According to a recent survey from Mindtickle titled “The New Sales Enablement Standard: How Today’s Sales Leaders Grow Revenue With a Sales Readiness Approach,” more than 78% of companies that have an effective sales training and enablement program also meet 100% of their selling quota. If you’re a sales enablement leader, you’re probably wondering whether you can say the same about your own company. Do your current tools and programs prepare your sellers for today’s fast-changing business environment? What are the elements needed to prepare your salesforce effectively for the rigors of business to business (B2B) selling?

LMSs: The Quick Fix That Won’t Stand Up to 21st-century Selling

The hard truth is that most efforts happening in the market today to enable sellers often fall short. In fact, the Mindtickle survey states that only 27.5% of stakeholders feel that their sales enablement initiatives have met or exceeded their goals. Often, when driving transformation projects, you’ll hear the platitude, “It’s about the strategy, not the tech.”

Sometimes, however, it is about the technology. Rather than look at sales enablement as a discrete need, some companies leverage learning management systems (LMSs) to enable sellers. It seems like a great option; it may already be paid for or have support from stakeholders in learning and development (L&D) and other areas. The challenge is that these LMSs were not designed to keep up with the fast-changing needs of sales organizations. Sales teams have unique needs because of both the dynamic selling environment that many companies face and the fact that salespeople themselves are less likely to adopt learning modalities promoted by most LMSs. Because these systems and other training tools measure only learning completion or engagement, they don’t provide any way to correlate the impact of enablement on business outcomes.

To effect real change among sellers, instill critical sales skills and ultimately help them be successful in the 21st-century B2B sales environment, companies must move beyond the table stakes training afforded by LMSs to the next generation of sales enablement. To do this, they need to build a sales readiness strategy.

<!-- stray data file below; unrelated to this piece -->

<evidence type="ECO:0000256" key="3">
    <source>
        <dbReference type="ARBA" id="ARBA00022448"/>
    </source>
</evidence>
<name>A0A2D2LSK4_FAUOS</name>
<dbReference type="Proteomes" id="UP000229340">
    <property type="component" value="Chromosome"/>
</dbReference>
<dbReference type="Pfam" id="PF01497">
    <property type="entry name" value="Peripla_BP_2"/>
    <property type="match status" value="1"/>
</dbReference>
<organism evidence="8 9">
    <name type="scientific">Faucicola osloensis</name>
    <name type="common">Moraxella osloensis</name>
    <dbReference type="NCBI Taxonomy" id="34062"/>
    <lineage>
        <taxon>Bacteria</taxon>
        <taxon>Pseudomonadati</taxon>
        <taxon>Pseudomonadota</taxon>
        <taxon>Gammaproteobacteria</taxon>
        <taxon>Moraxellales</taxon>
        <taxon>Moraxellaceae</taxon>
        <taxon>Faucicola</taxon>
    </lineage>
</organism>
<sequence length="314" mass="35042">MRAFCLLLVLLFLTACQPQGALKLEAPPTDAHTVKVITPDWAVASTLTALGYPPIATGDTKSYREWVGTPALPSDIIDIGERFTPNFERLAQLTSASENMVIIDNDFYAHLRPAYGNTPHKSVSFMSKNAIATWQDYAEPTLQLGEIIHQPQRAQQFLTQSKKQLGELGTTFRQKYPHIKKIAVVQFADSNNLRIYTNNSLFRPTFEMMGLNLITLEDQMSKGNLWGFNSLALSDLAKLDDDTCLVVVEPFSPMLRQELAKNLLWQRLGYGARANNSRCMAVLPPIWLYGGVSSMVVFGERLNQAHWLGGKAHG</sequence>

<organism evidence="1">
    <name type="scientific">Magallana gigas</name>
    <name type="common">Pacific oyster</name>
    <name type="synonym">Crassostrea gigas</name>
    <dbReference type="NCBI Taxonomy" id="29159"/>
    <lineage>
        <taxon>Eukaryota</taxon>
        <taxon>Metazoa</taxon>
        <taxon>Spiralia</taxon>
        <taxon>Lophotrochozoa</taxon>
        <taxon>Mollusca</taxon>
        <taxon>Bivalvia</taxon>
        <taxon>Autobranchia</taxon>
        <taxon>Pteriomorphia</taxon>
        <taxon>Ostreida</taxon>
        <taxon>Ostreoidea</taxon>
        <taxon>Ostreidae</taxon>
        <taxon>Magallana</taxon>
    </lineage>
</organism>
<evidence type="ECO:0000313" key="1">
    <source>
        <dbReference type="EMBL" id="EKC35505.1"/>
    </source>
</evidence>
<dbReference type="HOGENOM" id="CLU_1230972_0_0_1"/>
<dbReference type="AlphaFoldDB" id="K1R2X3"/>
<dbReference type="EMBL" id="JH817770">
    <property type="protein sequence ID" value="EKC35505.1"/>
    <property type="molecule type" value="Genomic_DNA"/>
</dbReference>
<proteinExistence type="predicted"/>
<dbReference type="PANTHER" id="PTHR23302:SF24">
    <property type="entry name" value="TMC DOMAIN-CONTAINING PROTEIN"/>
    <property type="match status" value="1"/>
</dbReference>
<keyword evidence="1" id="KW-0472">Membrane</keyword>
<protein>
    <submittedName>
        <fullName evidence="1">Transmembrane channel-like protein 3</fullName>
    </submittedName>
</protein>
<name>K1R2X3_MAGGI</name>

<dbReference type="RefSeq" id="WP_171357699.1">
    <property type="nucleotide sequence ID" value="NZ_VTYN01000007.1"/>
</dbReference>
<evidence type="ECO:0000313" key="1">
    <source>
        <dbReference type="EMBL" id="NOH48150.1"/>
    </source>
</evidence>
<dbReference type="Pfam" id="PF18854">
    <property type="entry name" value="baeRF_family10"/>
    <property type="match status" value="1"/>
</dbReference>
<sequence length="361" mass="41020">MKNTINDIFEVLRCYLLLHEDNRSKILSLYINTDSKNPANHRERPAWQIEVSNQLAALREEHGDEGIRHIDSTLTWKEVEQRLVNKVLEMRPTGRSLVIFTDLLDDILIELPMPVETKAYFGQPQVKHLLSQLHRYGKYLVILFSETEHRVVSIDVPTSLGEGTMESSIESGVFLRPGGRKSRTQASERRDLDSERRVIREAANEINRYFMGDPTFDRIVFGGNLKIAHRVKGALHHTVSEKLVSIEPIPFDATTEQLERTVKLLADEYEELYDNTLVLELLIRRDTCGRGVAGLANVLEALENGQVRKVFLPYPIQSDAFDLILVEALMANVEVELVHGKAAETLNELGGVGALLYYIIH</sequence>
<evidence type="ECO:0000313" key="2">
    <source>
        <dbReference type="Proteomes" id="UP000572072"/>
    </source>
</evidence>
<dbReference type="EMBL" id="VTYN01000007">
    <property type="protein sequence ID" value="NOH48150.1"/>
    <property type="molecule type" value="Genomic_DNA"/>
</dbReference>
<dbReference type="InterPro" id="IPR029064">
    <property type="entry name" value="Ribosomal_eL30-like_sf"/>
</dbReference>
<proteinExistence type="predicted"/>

The Road to Readiness

Today, sellers must be able to not only prove their knowledge but also demonstrate the ability to deliver in buying situations before money is on the line. After they cultivate that knowledge, they must be held accountable when they are in front of buyers. This comprehensive approach — including learning, practice and execution — leads to a continuous state of excellence called sales readiness.

Promoting sales readiness among sellers calls for incorporating several elements into your sales enablement program. It starts with sales training that is individualized for the needs of each seller. Instead of a one-size-fits-all approach, programs must be relevant and individualized, focusing on the areas of need for each seller to achieve sales goals. The benefits of this approach are outlined in the Mindtickle survey. Of the respondents in this survey who have clearly defined sales enablement key performance indicators (KPIs), 71.4% meet over 100% of their sales quota.

Knowledge reinforcement is another element underpinning sales readiness. In many companies, the onboarding process is the most in-depth training sellers receive during their careers, but it typically lasts only about a month. Unfortunately, the forgetting curve tells us that “information is exponentially forgotten from the time learners consume it.” Some ways to mitigate the forgetting curve are spaced reinforcements that focus on areas of demonstrated weakness, and continuous training that makes key concepts available at a seller’s fingertips whenever they’re needed.

When done effectively and consistently, coaching is also integral to building the field-ready seller. Organizations that promote a coaching culture through orchestrated programs and coaching aids for frontline managers reap the benefits of increased quota attainment, heightened engagement from managers and sellers, and improved overall onboarding and training processes. Among survey respondents, coaching ranked third among sales enablement tactics in effectiveness and importance.

Despite coaching’s clearly important role for the seller, it’s not an easy job for the manager — especially when their feedback isn’t rooted in hard numbers. A sales readiness tool that backs up assessments and observations with actual performance metrics helps the coach better identify areas of improvement and design a plan to help the sales rep achieve their goals moving forward.

It’s unrealistic to expect salespeople to succeed using the same technologies and methods that were available twenty years ago. Shrewd competitors are taking advantage of newer strategies and technologies to give their sales teams a leg up, and companies that don’t keep up are likely to face revenue shortfalls. That’s why it’s time for sales organizations to ditch the LMS for sales enablement and move to the next generation of strategies and platforms that drive sales readiness.

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